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A summary of Jason Orendorff’s Mozilla Hacks post on ES6 modules

ECMAScript Modules

  • modules are automatically strict mode
  • declarations inside a module are scoped to that module (not visible by other scripts)
  • ECMAScript does not define what import does (it’s left up to the implementation)
  • there is no error recovery; “if anything fails to load or link, nothing runs”
  • exporting:
    • you can export any top-level function, class, var, let, or const

      export function fn() { ... };
    • you can export lists, which can appear anywhere in a module’s top-level scope and can be combined with other export declarations

      export {a, b as bravo};
    • you can designate one of the exports as the default export

      export default function fn() { ... }; 
      
      // or in a list:
      export {a, b as bravo, fn as default};
    • you can re-export from other modules (similar to import-from followed by export, except that re-exported bindings won’t be added to the current module’s scope)

      export {c, d} from 'other';
      export * from 'other'; // re-export everything
  • importing:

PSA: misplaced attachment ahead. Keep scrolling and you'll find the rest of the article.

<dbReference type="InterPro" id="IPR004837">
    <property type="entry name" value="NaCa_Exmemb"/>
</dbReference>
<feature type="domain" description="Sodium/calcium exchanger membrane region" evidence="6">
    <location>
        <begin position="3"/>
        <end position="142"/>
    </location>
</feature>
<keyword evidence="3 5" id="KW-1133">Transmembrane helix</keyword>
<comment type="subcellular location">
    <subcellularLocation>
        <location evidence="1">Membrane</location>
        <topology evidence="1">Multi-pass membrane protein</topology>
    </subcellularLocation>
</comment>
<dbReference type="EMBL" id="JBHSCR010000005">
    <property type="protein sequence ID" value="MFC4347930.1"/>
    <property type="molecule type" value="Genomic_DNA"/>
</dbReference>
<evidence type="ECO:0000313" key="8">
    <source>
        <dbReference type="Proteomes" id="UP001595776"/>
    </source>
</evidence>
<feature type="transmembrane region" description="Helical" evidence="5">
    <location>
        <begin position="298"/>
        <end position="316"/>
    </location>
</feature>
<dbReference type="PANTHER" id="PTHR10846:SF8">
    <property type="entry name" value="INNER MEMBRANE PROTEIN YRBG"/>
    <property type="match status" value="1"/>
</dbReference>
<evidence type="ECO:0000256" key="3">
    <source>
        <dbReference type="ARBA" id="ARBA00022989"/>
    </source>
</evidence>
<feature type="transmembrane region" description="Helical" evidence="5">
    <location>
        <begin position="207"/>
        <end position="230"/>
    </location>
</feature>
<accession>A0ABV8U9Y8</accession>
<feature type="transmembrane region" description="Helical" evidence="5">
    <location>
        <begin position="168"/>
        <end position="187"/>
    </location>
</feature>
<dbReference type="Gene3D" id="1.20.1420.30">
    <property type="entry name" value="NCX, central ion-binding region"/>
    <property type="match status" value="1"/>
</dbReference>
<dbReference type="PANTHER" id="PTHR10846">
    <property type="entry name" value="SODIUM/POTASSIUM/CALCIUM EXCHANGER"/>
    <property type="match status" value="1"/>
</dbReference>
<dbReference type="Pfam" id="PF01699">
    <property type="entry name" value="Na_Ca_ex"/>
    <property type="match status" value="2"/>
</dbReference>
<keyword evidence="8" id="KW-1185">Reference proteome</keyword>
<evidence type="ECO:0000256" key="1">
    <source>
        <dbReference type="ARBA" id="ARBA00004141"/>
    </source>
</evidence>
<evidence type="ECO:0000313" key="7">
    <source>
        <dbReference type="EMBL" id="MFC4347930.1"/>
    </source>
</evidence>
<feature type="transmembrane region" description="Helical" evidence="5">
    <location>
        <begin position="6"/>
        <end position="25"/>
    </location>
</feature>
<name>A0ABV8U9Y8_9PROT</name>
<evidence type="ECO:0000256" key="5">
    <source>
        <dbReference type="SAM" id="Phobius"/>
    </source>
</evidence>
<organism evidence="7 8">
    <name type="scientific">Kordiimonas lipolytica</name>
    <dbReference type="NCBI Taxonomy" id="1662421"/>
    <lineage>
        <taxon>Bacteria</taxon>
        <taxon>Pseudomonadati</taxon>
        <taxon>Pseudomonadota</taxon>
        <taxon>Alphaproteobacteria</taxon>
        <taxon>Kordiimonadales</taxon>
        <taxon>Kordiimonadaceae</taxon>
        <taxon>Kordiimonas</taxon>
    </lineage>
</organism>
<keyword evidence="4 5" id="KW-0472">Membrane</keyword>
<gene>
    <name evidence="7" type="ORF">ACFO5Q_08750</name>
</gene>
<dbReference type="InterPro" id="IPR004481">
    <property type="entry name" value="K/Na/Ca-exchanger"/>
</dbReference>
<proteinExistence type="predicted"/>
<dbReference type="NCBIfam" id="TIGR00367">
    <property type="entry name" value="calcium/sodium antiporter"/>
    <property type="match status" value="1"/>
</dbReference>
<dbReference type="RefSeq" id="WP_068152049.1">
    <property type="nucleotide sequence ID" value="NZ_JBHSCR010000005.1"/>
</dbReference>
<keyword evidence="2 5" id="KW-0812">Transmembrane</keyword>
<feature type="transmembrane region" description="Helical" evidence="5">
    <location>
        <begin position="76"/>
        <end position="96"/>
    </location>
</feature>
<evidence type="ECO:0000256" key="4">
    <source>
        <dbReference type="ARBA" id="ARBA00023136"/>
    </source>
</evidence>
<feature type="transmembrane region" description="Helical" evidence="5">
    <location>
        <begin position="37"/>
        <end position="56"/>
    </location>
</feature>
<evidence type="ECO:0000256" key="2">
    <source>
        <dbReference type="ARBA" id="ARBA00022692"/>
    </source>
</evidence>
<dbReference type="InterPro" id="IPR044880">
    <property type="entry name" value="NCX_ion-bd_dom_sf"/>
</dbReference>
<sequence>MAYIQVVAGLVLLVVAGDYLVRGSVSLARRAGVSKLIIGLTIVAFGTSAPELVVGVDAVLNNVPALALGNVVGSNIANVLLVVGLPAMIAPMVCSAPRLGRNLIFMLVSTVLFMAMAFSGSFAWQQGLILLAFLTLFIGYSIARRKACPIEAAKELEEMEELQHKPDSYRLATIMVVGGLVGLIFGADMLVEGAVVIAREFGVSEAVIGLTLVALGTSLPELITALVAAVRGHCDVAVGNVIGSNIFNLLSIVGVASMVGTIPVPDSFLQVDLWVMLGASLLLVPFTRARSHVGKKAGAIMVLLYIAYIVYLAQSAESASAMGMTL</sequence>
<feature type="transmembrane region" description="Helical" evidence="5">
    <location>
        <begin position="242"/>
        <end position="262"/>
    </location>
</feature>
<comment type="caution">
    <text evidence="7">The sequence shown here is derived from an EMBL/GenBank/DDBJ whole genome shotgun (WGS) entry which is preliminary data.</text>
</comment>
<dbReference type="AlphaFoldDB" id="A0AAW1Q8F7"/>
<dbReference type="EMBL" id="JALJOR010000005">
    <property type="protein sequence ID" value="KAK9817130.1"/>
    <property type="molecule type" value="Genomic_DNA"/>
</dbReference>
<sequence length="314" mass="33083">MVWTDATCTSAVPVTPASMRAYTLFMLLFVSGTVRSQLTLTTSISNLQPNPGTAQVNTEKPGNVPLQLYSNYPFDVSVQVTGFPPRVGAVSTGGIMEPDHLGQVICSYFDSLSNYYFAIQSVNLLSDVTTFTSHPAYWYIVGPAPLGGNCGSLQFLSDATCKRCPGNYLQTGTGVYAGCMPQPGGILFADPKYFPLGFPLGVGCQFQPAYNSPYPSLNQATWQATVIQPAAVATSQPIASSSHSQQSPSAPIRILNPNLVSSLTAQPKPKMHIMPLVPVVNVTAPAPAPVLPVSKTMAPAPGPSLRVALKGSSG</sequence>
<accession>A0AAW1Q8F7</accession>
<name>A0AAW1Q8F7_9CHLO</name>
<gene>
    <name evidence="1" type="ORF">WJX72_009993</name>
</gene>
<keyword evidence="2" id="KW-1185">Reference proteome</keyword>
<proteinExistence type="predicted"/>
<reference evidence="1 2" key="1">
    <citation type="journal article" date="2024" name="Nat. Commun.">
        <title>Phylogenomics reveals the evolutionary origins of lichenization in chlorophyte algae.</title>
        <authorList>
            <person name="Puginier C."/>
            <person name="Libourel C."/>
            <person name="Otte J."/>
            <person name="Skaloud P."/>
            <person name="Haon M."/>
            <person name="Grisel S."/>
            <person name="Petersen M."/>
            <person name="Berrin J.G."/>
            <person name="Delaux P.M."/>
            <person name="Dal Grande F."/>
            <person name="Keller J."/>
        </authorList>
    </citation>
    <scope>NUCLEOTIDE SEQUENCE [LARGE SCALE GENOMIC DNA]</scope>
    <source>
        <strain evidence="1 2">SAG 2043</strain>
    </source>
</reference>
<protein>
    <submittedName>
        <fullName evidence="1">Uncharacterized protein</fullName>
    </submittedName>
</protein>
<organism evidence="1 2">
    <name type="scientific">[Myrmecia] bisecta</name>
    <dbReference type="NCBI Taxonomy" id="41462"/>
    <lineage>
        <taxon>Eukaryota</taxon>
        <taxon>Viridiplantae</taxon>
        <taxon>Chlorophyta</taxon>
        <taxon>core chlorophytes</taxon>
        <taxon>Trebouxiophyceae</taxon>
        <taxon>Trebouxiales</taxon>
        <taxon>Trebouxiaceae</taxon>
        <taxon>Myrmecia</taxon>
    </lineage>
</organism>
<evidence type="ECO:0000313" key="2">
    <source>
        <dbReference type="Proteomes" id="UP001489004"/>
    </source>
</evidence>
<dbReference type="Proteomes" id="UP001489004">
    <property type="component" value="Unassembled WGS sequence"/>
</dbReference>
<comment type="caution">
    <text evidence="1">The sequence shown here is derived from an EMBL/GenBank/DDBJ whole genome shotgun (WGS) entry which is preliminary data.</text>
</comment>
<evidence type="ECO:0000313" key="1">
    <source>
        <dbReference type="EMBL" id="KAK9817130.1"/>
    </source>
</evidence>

• you can import named exports (and optionally rename them)

      import {a, bravo, c as charlie} from 'module';
    • you can import the default export of a module (incl. CommonJS or AMD modules) by ommiting the braces

      // same value as require('lodash') in CommonJS
      import _ from 'lodash';
    • you can import both the default export and named exports at the same time

      import _, {each, map} from 'lodash';
      // or
      import {default as _, each, map} from 'lodash';
    • you can import a module’s namespace object, which contains all the module’s exports as properties

      import * as user from 'user'; 

Read the full blog post here.

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@simevidas simevidas commented Dec 1, 2019

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